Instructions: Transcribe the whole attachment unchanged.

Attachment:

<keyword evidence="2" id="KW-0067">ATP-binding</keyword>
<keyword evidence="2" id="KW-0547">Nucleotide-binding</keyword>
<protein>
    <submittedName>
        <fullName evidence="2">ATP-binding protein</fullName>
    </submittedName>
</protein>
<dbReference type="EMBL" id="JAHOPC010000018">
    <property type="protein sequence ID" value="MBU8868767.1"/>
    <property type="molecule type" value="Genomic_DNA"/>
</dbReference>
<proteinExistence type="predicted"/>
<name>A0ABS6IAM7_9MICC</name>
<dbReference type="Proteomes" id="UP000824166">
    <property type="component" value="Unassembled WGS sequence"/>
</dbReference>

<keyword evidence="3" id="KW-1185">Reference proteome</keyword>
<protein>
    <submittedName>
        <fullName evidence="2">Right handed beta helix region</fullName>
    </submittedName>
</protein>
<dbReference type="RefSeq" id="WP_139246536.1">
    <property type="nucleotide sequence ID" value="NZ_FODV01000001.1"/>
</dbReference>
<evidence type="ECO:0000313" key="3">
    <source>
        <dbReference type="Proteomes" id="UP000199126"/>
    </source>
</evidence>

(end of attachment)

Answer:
<keyword evidence="2" id="KW-0067">ATP-binding</keyword>
<keyword evidence="2" id="KW-0547">Nucleotide-binding</keyword>
<protein>
    <submittedName>
        <fullName evidence="2">ATP-binding protein</fullName>
    </submittedName>
</protein>
<dbReference type="EMBL" id="JAHOPC010000018">
    <property type="protein sequence ID" value="MBU8868767.1"/>
    <property type="molecule type" value="Genomic_DNA"/>
</dbReference>
<proteinExistence type="predicted"/>
<name>A0ABS6IAM7_9MICC</name>
<dbReference type="Proteomes" id="UP000824166">
    <property type="component" value="Unassembled WGS sequence"/>
</dbReference>

<keyword evidence="3" id="KW-1185">Reference proteome</keyword>
<protein>
    <submittedName>
        <fullName evidence="2">Right handed beta helix region</fullName>
    </submittedName>
</protein>
<dbReference type="RefSeq" id="WP_139246536.1">
    <property type="nucleotide sequence ID" value="NZ_FODV01000001.1"/>
</dbReference>
<evidence type="ECO:0000313" key="3">
    <source>
        <dbReference type="Proteomes" id="UP000199126"/>
    </source>
</evidence>